Let $W \subset X_\eta$ be a proper closed subset (this is the subset we want to “avoid”). As $X_ s$ is of finite type over a field we see that $W$ has finitely many irreducible components $W = W_1 \cup \ldots \cup W_ n$. Let $\mathfrak q_ j \subset B$, $j = 1, \ldots , r$ be the corresponding prime ideals. Let $\mathfrak q \subset B$ be the maximal ideal corresponding to the point $x'$. Let $\mathfrak p_1, \ldots , \mathfrak p_ s \subset B$ be the minimal primes lying over $\mathfrak m_ AB$. There are finitely many as these correspond to the irreducible components of the Noetherian scheme $X_{s'}$. Moreover, each of these irreducible components has dimension $> 0$ (see above) hence we see that $\mathfrak p_ i \not= \mathfrak q$ for all $i$. Now, pick an element $g \in \mathfrak q$ such that $g \not\in \mathfrak q_ j$ for all $j$ and $g \not\in \mathfrak p_ i$ for all $i$, see Algebra, Lemma 10.15.2. Denote $Z \subset X$ the locally principal closed subscheme defined by $g$. Let $Z_\eta = Z_{1, \eta } \cup \ldots \cup Z_{n, \eta }$, $n \geq 0$ be the decomposition of the generic fibre of $Z$ into irreducible components (finitely many as the generic fibre is Noetherian). Denote $Z_ i \subset X$ the closure of $Z_{i, \eta }$. After replacing $X$ by a smaller affine neighbourhood we may assume that $x' \in Z_ i$ for each $i = 1, \ldots , n$. By construction $Z \cap X_{s'}$ does not contain any irreducible component of $X_{s'}$. Hence by Lemma 37.48.1 we conclude that $Z_\eta \not= \emptyset$! In other words $n \geq 1$. Letting $x_1 \in Z_1$ be the generic point we see that $x_1 \leadsto x'$ and $f(x_1) = \eta$. Also, by construction $Z_{1, \eta } \cap W_ j \subset W_ j$ is a proper closed subset. Hence every irreducible component of $Z_{1, \eta } \cap W_ j$ has codimension $\geq 2$ in $X_\eta$ whereas $\text{codim}(Z_{1, \eta }, X_\eta ) = 1$ by Algebra, Lemma 10.60.11. Thus $W \cap Z_{1, \eta }$ is a proper closed subset. At this point we see that the induction hypothesis applies to $Z_1 \to S$ and the specialization $x_1 \leadsto x'$. This produces a closed point $x_2$ of $Z_{1, \eta }$ not contained in $W$ which specializes to $x'$. Thus we obtain $x \leadsto x_2 \leadsto x'$, the point $x_2$ is closed in $X_\eta$, and $x_2 \not\in W$ as desired. $\square$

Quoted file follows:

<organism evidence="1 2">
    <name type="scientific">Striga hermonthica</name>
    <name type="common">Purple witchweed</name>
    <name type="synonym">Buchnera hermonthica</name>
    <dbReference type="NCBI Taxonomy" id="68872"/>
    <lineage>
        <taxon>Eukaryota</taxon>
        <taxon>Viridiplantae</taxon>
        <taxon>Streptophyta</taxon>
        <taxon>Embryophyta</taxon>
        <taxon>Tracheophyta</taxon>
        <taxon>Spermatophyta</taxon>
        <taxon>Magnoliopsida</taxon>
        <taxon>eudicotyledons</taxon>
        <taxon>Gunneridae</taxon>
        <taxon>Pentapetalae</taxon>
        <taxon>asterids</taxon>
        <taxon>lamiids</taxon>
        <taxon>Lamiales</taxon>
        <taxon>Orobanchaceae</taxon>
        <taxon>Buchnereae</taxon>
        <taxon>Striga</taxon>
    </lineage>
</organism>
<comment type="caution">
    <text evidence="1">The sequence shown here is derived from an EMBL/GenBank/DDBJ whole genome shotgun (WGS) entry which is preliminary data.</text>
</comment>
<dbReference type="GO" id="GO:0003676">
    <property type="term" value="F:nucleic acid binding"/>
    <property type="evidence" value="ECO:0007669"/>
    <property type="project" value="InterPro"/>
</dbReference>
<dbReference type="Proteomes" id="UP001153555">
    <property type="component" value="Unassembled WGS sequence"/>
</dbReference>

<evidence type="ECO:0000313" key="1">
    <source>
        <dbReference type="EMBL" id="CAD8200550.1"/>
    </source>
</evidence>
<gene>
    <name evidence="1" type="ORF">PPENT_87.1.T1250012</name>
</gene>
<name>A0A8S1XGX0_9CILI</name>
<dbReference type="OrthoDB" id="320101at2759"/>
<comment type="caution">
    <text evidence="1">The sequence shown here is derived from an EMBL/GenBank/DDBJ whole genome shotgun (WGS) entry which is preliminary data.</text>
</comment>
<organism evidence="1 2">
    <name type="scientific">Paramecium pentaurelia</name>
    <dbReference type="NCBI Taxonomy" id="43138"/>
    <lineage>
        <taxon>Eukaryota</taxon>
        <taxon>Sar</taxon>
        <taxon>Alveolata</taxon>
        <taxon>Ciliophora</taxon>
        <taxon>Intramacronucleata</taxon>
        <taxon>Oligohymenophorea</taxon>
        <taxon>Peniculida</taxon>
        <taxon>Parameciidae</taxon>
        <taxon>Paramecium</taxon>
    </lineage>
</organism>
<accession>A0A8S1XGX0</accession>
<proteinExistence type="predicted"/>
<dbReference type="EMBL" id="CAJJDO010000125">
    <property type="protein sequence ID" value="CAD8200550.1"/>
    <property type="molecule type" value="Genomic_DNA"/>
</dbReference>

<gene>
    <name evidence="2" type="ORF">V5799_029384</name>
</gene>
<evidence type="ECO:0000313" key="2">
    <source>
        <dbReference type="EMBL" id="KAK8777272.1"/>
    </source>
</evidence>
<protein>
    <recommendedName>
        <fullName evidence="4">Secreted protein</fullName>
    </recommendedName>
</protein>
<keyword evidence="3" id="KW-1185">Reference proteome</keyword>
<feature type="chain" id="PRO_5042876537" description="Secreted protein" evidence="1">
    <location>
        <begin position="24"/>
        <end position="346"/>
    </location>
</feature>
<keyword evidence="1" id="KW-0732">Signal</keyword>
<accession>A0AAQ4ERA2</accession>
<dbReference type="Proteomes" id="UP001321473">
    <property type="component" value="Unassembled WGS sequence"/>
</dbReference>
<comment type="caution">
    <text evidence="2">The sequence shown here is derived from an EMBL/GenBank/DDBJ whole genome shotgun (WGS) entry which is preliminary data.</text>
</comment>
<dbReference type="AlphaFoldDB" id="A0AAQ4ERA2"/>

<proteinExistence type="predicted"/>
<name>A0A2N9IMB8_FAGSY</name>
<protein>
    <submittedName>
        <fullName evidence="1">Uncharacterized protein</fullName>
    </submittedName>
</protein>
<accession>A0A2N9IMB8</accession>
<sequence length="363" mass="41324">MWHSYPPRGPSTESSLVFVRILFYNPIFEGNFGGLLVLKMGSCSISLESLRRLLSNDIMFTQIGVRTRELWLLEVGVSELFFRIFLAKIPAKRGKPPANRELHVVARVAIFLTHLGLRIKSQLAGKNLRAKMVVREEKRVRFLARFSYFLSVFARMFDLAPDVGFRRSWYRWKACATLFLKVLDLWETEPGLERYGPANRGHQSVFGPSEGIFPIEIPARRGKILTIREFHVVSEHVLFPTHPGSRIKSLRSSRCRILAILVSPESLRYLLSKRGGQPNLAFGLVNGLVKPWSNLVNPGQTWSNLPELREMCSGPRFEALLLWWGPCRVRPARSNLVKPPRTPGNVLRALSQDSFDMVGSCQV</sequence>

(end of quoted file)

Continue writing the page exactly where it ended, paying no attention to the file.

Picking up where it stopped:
Remark 37.48.5. The proof of Lemma 37.48.4 actually shows that there exists a sequence of specializations

$x \leadsto x_1 \leadsto x_2 \leadsto \ldots \leadsto x_ d \leadsto x'$

where all $x_ i$ are in the fibre $X_ s$, each specialization is immediate, and $x_ d$ is a closed point of $X_ s$. The integer $d = \text{trdeg}_{\kappa (s)}(\kappa (x)) = \dim (\overline{\{ x\} })$ where the closure is taken in $X_ s$. Moreover, the points $x_ i$ can be chosen to avoid any closed subset of $X_ s$ which does not contain the point $x$.

Examples, Section 108.37 shows that the following lemma is false if $A$ is not assumed Noetherian.

Lemma 37.48.6. Let $\varphi : A \to B$ be a local ring map of local rings. Let $V \subset \mathop{\mathrm{Spec}}(B)$ be an open subscheme which contains at least one prime not lying over $\mathfrak m_ A$. Assume $A$ is Noetherian, $\varphi$ essentially of finite type, and $A/\mathfrak m_ A \subset B/\mathfrak m_ B$ is finite. Then there exists a $\mathfrak q \in V$, $\mathfrak m_ A \not= \mathfrak q \cap A$ such that $A \to B/\mathfrak q$ is the localization of a quasi-finite ring map.